5-Minute Interview: Bill WhitlockThe National Systems Contractors Association (NSCA) tasked Bill Whitlock, an advocate of proper electrical grounding practices, to investigate the electrocution of a pastor in Waco, TX. Reverend Kyle 1/30/2006 5:19 AM Eastern
5-Minute Interview: Bill Whitlock
The National Systems Contractors Association (NSCA) tasked Bill Whitlock, an advocate of proper electrical grounding practices, to investigate the electrocution of a pastor in Waco, TX. Reverend Kyle Lake, 33, was fatally electrocuted while standing in a baptismal font after touching a wired microphone.
Bill Whitlock, president, Jensen Transformers Inc., a Chatsworth, CA-based audio transformers manufacturer. The National Systems Contractors Association (NSCA) tasked Whitlock, an advocate of proper electrical grounding practices, to investigate the electrocution of a pastor in Waco, TX. On Oct. 30, 2005, Reverend Kyle Lake, 33, was fatally electrocuted while standing in a baptismal font after touching a wired microphone.
Pro AV:For years, you've been a leader in the effort to educate the pro AV industry about safe and proper grounding techniques. Have we gotten the message yet?
Whitlock: Clearly everyone hasn't. That's something I try to do by getting hooked-up with as many trade organizations and I can. I try to speak at recording studios, schools, universities, trade organization meetings, trade shows — anywhere I can get the message out. Safety has to be consideration No. 1 when you put in a system.
Pro AV:What caused the incident in Waco, TX?
Whitlock: Nearly a year and half ago, the church had replaced the water heater that was a part of the system for the baptistery. But when it was replaced, neither a ground fault circuit interrupter nor the required safety grounding was connected. A year and a half later it developed an internal failure, which is fairly common with electrical heaters. The metal covering on the outside of the heating elements corrodes and allows water to get into the insulation, which separates the 220 V heating element from the water. When that happened, the water became energized. The report I saw said they found 85 VAC on the water with respect to the safety ground in the building. Anyone standing in the water would have been safe as long as they didn't touch anything else to complete the circuit. But when the pastor was in the water up to his waist, the congregation couldn't hear him, so someone handed him a mic that was connected to the house PA system. It was properly grounded, but that completed the circuit. As soon as he touched the microphone, he fell over backward. He was taken to a local hospital and was pronounced dead by fatal electrocution.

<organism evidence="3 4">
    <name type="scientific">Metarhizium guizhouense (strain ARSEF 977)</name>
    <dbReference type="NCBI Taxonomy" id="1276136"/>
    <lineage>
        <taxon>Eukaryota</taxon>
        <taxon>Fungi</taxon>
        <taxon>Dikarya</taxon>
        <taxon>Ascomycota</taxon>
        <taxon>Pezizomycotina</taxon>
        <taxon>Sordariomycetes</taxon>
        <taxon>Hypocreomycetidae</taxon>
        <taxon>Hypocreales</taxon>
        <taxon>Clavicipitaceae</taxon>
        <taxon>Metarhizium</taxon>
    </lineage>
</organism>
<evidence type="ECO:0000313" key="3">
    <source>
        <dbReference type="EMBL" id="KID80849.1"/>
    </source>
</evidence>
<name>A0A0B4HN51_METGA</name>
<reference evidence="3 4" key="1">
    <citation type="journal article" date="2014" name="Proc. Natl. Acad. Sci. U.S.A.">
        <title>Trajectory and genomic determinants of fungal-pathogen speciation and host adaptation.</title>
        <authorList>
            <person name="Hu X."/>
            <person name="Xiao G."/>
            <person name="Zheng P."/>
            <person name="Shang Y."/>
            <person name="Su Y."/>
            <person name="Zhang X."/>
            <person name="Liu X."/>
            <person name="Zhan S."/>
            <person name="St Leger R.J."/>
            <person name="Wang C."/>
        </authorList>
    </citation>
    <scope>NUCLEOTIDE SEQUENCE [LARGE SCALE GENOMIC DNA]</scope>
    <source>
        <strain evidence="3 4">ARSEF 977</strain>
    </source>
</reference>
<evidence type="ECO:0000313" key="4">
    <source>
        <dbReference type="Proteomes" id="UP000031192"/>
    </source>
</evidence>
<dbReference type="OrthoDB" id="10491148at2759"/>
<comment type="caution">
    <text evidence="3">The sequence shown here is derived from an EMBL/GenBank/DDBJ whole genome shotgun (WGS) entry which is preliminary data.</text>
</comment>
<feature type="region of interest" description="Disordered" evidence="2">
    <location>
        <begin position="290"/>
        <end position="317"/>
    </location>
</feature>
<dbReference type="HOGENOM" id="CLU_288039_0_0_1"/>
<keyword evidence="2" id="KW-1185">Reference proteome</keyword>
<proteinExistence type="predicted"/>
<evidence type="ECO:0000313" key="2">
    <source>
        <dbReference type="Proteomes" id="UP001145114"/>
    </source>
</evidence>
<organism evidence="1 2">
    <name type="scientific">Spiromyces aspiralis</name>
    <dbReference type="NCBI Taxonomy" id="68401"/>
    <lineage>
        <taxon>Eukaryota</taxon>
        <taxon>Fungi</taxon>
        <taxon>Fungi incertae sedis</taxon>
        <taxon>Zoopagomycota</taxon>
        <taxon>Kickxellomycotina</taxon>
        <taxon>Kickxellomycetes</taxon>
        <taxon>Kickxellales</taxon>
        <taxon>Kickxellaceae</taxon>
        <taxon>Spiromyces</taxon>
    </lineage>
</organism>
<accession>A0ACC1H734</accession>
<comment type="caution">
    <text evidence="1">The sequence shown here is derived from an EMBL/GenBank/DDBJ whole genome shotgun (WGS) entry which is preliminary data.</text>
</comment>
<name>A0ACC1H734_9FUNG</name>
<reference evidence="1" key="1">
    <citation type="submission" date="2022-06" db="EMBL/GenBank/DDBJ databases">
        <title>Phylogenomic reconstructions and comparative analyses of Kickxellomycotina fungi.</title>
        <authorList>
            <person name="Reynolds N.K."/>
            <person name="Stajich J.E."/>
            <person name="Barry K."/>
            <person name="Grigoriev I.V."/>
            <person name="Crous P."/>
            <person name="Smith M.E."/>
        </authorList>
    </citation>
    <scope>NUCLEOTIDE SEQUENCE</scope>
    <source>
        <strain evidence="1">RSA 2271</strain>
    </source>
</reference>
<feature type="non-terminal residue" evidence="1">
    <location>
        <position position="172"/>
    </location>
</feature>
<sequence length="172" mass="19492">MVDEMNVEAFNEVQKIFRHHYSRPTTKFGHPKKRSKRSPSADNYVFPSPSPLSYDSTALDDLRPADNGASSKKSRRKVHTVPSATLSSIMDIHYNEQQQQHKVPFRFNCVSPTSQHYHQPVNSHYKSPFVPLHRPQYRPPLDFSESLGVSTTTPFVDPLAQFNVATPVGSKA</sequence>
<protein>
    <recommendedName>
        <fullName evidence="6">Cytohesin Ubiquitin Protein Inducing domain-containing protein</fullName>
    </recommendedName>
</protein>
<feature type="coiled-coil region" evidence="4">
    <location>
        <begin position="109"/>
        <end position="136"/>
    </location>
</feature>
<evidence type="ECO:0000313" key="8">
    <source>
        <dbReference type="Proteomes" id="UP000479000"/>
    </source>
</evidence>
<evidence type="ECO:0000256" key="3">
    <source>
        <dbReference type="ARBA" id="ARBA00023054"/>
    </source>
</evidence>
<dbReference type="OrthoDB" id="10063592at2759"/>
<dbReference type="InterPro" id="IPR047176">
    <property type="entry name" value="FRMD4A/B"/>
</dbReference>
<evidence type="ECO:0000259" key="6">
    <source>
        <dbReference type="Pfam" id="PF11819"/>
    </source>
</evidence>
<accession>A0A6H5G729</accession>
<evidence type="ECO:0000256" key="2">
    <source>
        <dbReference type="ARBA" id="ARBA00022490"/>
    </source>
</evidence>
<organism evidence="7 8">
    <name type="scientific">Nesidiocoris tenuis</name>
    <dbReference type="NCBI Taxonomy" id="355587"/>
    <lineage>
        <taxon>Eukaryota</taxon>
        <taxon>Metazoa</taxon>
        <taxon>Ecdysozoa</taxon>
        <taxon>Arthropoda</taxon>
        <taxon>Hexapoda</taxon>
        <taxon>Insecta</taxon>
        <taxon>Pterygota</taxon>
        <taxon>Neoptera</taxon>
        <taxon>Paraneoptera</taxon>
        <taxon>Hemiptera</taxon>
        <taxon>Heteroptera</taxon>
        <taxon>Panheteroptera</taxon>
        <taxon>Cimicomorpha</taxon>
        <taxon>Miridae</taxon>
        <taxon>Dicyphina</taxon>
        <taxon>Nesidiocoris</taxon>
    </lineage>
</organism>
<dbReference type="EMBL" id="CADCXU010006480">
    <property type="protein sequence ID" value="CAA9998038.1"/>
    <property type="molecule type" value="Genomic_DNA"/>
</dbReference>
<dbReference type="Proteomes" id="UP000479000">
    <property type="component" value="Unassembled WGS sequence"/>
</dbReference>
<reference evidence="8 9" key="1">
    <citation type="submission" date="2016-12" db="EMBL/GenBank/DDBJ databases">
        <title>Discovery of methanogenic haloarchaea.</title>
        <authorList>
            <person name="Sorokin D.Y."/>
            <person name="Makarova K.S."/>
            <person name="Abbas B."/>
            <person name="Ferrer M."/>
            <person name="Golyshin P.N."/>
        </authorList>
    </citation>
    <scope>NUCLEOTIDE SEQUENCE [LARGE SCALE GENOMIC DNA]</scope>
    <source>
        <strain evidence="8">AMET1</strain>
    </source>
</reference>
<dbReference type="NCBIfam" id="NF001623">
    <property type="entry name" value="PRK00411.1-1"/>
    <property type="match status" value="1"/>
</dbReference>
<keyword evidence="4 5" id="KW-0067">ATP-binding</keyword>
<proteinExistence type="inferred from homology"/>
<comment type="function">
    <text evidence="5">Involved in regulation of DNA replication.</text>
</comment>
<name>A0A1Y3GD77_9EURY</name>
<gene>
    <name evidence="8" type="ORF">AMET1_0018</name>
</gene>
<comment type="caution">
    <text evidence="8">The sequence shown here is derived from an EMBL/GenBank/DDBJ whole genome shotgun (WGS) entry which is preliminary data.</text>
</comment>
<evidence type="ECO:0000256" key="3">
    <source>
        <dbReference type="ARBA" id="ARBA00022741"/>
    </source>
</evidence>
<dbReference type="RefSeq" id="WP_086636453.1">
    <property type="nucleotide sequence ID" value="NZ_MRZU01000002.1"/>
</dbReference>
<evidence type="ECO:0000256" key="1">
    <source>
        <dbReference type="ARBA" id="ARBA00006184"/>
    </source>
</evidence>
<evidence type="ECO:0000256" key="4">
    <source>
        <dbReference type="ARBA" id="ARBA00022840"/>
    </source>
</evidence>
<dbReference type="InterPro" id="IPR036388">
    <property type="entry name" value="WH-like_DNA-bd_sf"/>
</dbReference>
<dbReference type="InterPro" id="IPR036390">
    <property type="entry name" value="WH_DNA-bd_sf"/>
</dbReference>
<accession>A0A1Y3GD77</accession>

Pro AV:What are the most important things contractors and systems integrators can do to ensure that tragedies like this never occur?
Whitlock: No. 1 is to never violate the safety grounding. The most popular way is the three-to-two prong adapter that people stick onto the end of a cord that has three prongs, and plug it into an outlet with only two of the prongs. This defeats the safety ground. Some people will actually take a pair of pliers and wrestle the third pin out of the plug, and then plug it in the wall. That's even more dangerous. The basic rule is if it came with a third prong on the power cord, the connection is absolutely required for safety. AV equipment kills about 10 people per year in the United States, according to the Consumer Products Safety Commission. Some of those deaths are a result of ground lifting. It's also important to check the wiring of all of the outlets. Never assume that everything is wired correctly.
Pro AV:Do you think a house of worship install is a special case because non-professionals are often involved in the installation and operation of AV systems?
Whitlock: I think in the case of churches there are a higher percentage of laypeople operating the system, and unfortunately it also appears that there are a high number of those people doing professional work with wiring water heaters. I'm not sure that was the case in this situation, but sound systems are frequently put in by volunteers because churches are often strapped for money. The problem is that these people are vulnerable to a lot of myths in the industry. For example, if you search the Web, you'll still find a lot of websites that say that removing safety grounds is OK.
Pro AV:Do you see this incident as an opportunity to continue to raise awareness about safety grounds and other safety concerns in installations?
Whitlock: Yes. Good, accurate information is out there. I'll happily send out my 40-page handout that I use in my seminars, which not only talks about the causes and cures of hums and buzzes in sound systems, but how power lines work and why the safety mechanisms required in code are essential. (For more information, contact Bill at firstname.lastname@example.org.)